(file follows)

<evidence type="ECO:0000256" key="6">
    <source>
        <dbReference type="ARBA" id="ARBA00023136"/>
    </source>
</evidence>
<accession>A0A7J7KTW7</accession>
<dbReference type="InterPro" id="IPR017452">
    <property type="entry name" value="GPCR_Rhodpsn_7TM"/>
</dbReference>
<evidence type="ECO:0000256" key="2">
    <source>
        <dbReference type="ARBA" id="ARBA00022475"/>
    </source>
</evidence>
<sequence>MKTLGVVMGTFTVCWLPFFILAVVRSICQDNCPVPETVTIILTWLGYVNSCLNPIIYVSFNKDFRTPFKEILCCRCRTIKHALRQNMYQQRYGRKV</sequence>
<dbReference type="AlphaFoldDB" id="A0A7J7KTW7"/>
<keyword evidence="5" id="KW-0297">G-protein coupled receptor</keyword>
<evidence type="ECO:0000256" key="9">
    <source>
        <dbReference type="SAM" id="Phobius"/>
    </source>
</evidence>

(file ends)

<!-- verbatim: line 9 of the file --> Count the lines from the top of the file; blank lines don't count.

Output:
</dbReference>